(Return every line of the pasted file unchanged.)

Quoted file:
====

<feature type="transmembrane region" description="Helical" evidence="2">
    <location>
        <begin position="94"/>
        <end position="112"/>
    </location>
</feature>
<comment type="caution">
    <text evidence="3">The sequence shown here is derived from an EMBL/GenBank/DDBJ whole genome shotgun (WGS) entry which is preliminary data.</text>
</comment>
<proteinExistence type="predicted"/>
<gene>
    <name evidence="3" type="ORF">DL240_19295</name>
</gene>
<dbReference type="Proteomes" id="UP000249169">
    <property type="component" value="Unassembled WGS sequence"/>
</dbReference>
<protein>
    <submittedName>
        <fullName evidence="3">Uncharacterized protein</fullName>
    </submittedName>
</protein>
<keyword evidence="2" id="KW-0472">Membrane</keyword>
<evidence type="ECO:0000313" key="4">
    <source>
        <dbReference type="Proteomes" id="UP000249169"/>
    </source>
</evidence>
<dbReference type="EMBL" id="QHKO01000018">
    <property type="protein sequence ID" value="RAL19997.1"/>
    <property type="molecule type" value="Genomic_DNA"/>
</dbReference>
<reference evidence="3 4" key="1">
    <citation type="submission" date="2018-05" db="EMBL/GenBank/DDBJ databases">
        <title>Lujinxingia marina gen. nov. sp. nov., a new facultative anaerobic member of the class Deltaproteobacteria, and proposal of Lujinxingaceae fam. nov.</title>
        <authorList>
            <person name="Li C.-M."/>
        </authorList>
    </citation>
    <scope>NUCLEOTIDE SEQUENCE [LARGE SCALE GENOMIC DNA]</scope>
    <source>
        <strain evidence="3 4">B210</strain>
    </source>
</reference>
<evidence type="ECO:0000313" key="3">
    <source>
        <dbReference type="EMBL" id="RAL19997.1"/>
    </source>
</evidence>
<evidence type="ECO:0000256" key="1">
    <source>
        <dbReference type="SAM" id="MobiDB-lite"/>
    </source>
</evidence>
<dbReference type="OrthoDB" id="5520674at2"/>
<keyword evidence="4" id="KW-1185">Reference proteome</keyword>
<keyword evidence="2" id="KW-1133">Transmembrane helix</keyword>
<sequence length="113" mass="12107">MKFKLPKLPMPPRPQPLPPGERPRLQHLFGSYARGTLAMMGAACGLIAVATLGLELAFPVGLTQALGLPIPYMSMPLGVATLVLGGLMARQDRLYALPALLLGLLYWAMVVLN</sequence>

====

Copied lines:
<feature type="transmembrane region" description="Helical" evidence="2">
    <location>
        <begin position="94"/>
        <end position="112"/>
    </location>
</feature>
<comment type="caution">
    <text evidence="3">The sequence shown here is derived from an EMBL/GenBank/DDBJ whole genome shotgun (WGS) entry which is preliminary data.</text>
</comment>
<proteinExistence type="predicted"/>
<gene>
    <name evidence="3" type="ORF">DL240_19295</name>
</gene>
<dbReference type="Proteomes" id="UP000249169">
    <property type="component" value="Unassembled WGS sequence"/>
</dbReference>
<protein>
    <submittedName>
        <fullName evidence="3">Uncharacterized protein</fullName>
    </submittedName>
</protein>
<keyword evidence="2" id="KW-0472">Membrane</keyword>
<evidence type="ECO:0000313" key="4">
    <source>
        <dbReference type="Proteomes" id="UP000249169"/>
    </source>
</evidence>
<dbReference type="EMBL" id="QHKO01000018">
    <property type="protein sequence ID" value="RAL19997.1"/>
    <property type="molecule type" value="Genomic_DNA"/>
</dbReference>
<reference evidence="3 4" key="1">
    <citation type="submission" date="2018-05" db="EMBL/GenBank/DDBJ databases">
        <title>Lujinxingia marina gen. nov. sp. nov., a new facultative anaerobic member of the class Deltaproteobacteria, and proposal of Lujinxingaceae fam. nov.</title>
        <authorList>
            <person name="Li C.-M."/>
        </authorList>
    </citation>
    <scope>NUCLEOTIDE SEQUENCE [LARGE SCALE GENOMIC DNA]</scope>
    <source>
        <strain evidence="3 4">B210</strain>
    </source>
</reference>
<evidence type="ECO:0000313" key="3">
    <source>
        <dbReference type="EMBL" id="RAL19997.1"/>
    </source>
</evidence>
<evidence type="ECO:0000256" key="1">
    <source>
        <dbReference type="SAM" id="MobiDB-lite"/>
    </source>
</evidence>
<dbReference type="OrthoDB" id="5520674at2"/>
<keyword evidence="4" id="KW-1185">Reference proteome</keyword>
<keyword evidence="2" id="KW-1133">Transmembrane helix</keyword>
<sequence length="113" mass="12107">MKFKLPKLPMPPRPQPLPPGERPRLQHLFGSYARGTLAMMGAACGLIAVATLGLELAFPVGLTQALGLPIPYMSMPLGVATLVLGGLMARQDRLYALPALLLGLLYWAMVVLN</sequence>